Career tech grad rates 11 percentage points higher than state average

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Career tech grad rates 11 percentage points higher than state average

Published 8:03 a.m. PT Jan. 26, 2017 | Updated 11:30 a.m. PT Jan. 30, 2017

Students who completed a career technical education course graduated at higher rates in the 2015-16 school year.

Data was released Thursday by the Oregon Department of Education, the first year the state included career technical education data.

The data showed career technical students had a graduation rate of 85.4 percent, compared to the statewide average for all students of 74.8 percent.

For students at Salem-Keizer’s Career and Technical Education Center, the numbers were even higher.

CTEC Principal John Honey said the center’s graduation rate is about 97 percent. Additionally, the center has a 94 percent attendance rate and 93 percent retention rate for juniors.

In the 2015-16 school year, CTEC had 154 students from McKay, McNary, North, South, Sprague, West and Roberts High Schools in the district.

The Salem-Keizer center has students from all traditional high schools in the district. When applying for courses at the center, students have to be on target, or close, to graduate.

“The other schools are preparing them really well and we get to reap the rewards,” Honey said.

Honey credits the success of the program and overall style of study to the application of the lessons.

The center and similar programs teach math, English, and other core subjects, but put the information in the context of creating and crafting. Instead of taking a test to show the teacher you remembered something, Honey said, the students have to demonstrate they have mastered a skill.

“Because kids can see the relationship (between what they are learning and what they do in the shop), math or English still might not be their favorite class, but … they are more willing to put in the time and do the work,”  he said.

Honey said the largest obstacle they are facing is the notion students have to go to college.

“I had a parent tell me, ‘I know my child applied (for CTEC), but I want you to deny it,’ ” he said. “When I asked why, the parent said, ‘Because my kid is better than that.’

“Success all boiled down to college,” Honey said.

He explained to the parent the applicability of the skills, whether the student decided to pursue college or not.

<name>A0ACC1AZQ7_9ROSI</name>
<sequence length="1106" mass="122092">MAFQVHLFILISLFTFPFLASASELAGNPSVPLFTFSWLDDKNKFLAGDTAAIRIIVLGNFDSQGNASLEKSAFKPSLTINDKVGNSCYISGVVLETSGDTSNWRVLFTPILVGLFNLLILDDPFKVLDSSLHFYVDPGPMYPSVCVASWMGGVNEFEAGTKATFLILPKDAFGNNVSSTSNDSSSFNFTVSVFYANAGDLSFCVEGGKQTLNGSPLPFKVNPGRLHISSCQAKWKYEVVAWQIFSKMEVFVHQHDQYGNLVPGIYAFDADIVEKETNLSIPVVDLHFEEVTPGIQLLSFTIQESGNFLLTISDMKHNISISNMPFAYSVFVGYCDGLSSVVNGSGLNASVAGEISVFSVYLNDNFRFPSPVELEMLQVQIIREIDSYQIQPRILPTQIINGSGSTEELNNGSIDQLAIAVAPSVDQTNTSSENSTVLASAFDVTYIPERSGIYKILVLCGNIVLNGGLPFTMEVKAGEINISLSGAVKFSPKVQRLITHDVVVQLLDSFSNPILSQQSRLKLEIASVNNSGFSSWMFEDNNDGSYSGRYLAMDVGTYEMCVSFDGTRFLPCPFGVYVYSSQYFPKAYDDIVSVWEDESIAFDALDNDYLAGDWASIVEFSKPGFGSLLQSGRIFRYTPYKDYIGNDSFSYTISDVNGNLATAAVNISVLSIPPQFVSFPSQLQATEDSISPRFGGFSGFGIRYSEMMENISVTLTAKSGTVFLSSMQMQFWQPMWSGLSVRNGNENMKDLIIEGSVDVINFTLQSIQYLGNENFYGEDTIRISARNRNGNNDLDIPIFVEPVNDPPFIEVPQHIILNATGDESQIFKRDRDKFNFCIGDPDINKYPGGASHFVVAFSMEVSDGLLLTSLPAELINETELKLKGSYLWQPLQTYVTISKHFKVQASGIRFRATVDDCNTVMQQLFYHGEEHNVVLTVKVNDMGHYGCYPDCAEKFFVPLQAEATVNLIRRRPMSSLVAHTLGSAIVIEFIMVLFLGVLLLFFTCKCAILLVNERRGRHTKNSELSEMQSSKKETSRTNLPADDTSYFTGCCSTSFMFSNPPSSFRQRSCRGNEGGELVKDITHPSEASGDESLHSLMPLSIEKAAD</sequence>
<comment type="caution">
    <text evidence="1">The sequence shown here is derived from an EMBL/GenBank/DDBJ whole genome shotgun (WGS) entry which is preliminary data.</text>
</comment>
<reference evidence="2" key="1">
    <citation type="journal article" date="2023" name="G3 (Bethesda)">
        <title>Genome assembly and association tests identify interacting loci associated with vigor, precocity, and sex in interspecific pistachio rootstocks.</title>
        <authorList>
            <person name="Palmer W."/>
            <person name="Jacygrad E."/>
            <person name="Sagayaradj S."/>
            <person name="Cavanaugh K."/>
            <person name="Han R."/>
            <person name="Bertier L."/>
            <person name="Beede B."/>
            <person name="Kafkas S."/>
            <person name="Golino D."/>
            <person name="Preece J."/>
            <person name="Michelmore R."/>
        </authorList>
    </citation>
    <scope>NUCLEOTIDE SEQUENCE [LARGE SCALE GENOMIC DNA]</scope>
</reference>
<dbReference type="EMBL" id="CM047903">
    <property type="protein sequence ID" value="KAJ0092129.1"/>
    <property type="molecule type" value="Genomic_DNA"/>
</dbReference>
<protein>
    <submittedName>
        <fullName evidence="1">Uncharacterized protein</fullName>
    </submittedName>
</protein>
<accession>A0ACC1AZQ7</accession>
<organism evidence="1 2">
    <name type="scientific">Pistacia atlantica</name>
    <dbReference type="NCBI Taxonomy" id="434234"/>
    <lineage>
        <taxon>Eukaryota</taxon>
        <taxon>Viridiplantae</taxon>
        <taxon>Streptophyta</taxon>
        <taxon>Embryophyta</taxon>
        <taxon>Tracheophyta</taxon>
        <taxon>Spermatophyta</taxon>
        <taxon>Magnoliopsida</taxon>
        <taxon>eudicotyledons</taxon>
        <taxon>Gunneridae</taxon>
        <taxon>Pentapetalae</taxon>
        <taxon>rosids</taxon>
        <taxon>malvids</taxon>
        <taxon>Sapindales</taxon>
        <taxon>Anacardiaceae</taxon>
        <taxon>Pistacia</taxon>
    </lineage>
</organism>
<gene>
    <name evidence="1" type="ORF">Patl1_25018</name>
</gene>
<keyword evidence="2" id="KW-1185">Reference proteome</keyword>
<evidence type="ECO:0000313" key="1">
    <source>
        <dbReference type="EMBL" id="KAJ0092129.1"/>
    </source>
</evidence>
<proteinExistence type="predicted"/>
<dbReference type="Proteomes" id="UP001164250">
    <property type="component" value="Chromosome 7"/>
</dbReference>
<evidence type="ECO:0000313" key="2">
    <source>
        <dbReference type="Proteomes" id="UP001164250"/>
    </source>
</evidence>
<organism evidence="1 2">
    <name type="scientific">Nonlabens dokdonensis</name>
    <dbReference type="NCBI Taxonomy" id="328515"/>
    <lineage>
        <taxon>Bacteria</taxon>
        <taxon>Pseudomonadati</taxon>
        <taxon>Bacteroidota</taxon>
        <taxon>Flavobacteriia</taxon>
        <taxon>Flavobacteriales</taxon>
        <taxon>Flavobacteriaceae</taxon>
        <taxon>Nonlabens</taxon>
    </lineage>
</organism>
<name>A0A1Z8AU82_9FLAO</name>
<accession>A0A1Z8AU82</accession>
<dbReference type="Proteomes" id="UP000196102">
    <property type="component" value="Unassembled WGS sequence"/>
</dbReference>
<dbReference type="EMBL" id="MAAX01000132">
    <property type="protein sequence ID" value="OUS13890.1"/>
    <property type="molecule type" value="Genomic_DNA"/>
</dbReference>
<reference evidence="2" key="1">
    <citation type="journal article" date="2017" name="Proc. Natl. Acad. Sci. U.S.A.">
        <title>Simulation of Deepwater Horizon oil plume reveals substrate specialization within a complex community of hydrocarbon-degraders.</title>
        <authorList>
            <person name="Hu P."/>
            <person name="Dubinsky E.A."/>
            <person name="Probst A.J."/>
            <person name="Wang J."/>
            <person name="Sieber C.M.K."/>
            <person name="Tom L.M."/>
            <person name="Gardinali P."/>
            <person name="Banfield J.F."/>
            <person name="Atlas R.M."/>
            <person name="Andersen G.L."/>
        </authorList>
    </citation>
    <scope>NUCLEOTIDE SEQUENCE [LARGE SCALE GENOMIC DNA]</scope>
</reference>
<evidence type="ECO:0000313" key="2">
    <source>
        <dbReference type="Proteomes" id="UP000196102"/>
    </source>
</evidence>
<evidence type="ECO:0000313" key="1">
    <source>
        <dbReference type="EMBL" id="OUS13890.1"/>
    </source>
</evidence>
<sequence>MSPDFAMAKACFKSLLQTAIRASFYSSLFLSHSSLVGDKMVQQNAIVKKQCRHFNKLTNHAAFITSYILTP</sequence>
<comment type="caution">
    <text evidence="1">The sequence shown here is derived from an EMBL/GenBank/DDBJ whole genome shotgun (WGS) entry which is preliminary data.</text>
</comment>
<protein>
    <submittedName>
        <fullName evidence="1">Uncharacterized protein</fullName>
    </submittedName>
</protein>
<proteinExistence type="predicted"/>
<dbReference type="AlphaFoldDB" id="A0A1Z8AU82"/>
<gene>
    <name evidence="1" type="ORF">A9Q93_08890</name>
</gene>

“There are lot’s of opportunities — why limit them?” he asked. “We’re in (career tech) because it’s a valuable thing. We want kids to think purposefully … and make informed decisions about their futures.”

With the passing of Measure 98, Salem-Keizer stands to receive the most money for career technical education.

All graduation and drop-out rate data can be found online at www.oregon.gov/ode.

Contact Natalie Pate at npate@StatesmanJournal.com, 503-399-6745, or follow her on Twitter @Nataliempate and Facebook at www.Facebook.com/nataliepatejournalist

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Natalie Pate

Natalie Pate is the education reporter for the Statesman Journal in Salem, Oregon. Natalie has previously worked for organizations and publications such as Direct Relief International, Waging Non-Violence, and Amnesty International USA. She has had stories published with USA Today, Associated Press and Ozy, among others. Natalie earned her B.A. in Politics and French and Francophone Studies (FFS) from Willamette University. During her studies, she wrote a Politics thesis titled, "No One is Dying: How and Why the U.S. Federal Government Avoids Executing Prisoners on Federal Death Row" and an FFS thesis, in French, on cannibalism in the 16th and 17th centuries. Natalie is a journalist, performer, traveler, fiction writer and more. She is working to publish her dystopian novella, "Choice," which follows a man during 24 hours in solitary confinement for allegedly committing murder. For more information on Natalie visit www.about.me/natalie_pate, like her on Facebook at www.facebook.com/nataliepatejournalist, or follow Natalie on Twitter (@Nataliempate) or Tumblr (Nataliempate blog "In the Shoes of a Journalist"). Her reporting with the Statesman Journal can also be found at www.StatesmanJournal.com.

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